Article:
Lifetime Portfolio Services, one of the latest entrants to the UK wrap account market, is to target the defined contribution employee pension market with its technology.
The Lifetime online wrap to be launched in the summer will integrate all of a person’s financial investments, including their Lifetime self-invested personal pension (SIPP), funds, bank accounts and property, on one platform so a financial intermediary can advise on the best tax planning and asset allocation on a person’s total wealth.
The wrap will offer a Lifetime SIPP and a general investment facility to hold all other assets. It will provide a daily update on a person’s net worth statement where there is a price feed or list their loans or other pensions if it is not transferred.
Michael Short, managing director at Lifetime, says the technology behind the system was being designed as “a private banking platform for the mass affluent”. The value of assets being transferred to the Lifetime portfolio wrap could be an average of £50,000 (E74,000) or as little as £1,000, he added.
Traditional SIPPs charge a set up fee of about £300 to £500 and then a flat £500 to £600 per year to administer on top of the cost of transactions. This means a SIPP only becomes worthwhile, when measured against percentage costs, for those investing more than £100,000.
The Lifetime wrap, however, levies a flat fee on total assets within the wrap, which, although it has not been formally decided before launch, is expected to be 1.25 to 1.55%. This levy will be collected from a cash management account to pay the financial intermediary for their advice and the account will receive any rebate from a fund’s initial or annual management charge that would otherwise had gone to the intermediary as commission.
Short says by charging a flat levy rather than a set fee the Lifetime portfolio became suitable for all company employees in a DC pension scheme, not just for key workers. “As companies move from DB to DC there is an opportunity for corporates to encompass the wrap service we present. Human resources could default to us as the investment option and feed the payroll into Lifetime. Lifetime could even be used for vesting equity under a ‘save-as-you-earn’ company share scheme.”
He said other wraps on the market already used a set-fee Sipp and so were propositions for the more high net worth individuals. Prudential, Abbey National, Skandia and Fidelity had launched wraps as platforms “for the companies to parade their own wares” as manufacturers, Short said, rather than setting up a wrap for distributors, thereby supporting intermediaries. He counted Lifetime, Transact and Seven Investment Management as distribution-led wraps.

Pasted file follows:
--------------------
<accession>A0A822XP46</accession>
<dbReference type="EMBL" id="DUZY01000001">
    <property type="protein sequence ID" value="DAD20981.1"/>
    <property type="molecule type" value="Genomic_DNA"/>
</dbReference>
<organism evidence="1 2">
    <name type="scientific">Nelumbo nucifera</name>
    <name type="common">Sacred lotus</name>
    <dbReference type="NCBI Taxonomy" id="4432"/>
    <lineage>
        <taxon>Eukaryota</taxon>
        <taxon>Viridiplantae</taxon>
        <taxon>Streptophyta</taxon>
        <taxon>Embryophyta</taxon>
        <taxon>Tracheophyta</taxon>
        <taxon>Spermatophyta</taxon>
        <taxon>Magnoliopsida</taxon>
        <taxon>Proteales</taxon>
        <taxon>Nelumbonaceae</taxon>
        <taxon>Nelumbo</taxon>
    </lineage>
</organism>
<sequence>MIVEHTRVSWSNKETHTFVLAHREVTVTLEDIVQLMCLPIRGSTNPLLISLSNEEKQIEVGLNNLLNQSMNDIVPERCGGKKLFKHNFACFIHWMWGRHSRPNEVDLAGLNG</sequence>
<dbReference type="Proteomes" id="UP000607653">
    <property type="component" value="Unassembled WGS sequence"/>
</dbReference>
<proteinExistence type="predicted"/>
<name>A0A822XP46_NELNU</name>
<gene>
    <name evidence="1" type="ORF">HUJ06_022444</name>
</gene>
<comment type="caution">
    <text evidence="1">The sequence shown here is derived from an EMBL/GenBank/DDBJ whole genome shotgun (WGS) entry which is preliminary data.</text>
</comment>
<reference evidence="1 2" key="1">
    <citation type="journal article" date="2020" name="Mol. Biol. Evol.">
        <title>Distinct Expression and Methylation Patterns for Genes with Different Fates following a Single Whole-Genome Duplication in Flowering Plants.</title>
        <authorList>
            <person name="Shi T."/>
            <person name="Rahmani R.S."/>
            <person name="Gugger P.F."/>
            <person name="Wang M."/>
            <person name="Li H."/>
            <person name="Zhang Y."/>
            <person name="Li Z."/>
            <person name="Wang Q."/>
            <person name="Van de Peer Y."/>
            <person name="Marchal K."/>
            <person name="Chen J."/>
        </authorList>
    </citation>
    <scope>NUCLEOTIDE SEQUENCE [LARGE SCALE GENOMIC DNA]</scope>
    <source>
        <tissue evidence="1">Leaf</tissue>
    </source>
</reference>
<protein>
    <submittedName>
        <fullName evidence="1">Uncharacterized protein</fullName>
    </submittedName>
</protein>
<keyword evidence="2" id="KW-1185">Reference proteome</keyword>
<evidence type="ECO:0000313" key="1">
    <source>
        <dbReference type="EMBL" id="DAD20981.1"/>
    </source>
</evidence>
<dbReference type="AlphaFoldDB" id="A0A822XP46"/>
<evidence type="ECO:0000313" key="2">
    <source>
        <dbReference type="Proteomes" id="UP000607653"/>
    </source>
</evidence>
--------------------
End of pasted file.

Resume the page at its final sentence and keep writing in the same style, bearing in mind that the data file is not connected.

A number of other firms, such as AMP and Selestia, are looking to launch wraps into the UK. The UK market is growing slowly, despite the prediction late last year by market research firm Datamonitor that wraps could grow to hold £150bn of assets by 2008, from an unspecified level currently.
Even Aviva, which through its Norwich Union brand raised its stake in Lifetime to 49.9% from 7.4% in December, admitted the UK market had developed more slowly than expected. Aviva had decided against developing its Australian wrap service, Navigator, for the UK market. Richard Harvey, group chief executive of Aviva, was quoted in the Australian Financial Review in November as saying when it tried to introduced Navigator in the UK “the timing there was about as bad as you can get” as the equity market slumped.
Australia and the US have the most developed wrap programmes, containing £125bn and £400bn of assets, respectively, although the wraps are also being developed in Singapore, Italy, South Africa and the Netherlands. Short says Lifetime would be available on the continent late next year.
He says the Lifetime technology had been developed by a team of analysts in Sydney. The front end, called the Bureau, is java-based bespoke software to allow a fact find and then select the investments and place the funds order, which is then aggregated with those orders from other wraps and, using JPMorgan’s Fundshub, settled with the manager as a straight-through process.
The back end of Lifetime uses a configured package of Hi-Portfolio from Kansas-based DST International. As a result, Short expects Lifetime to be resilient.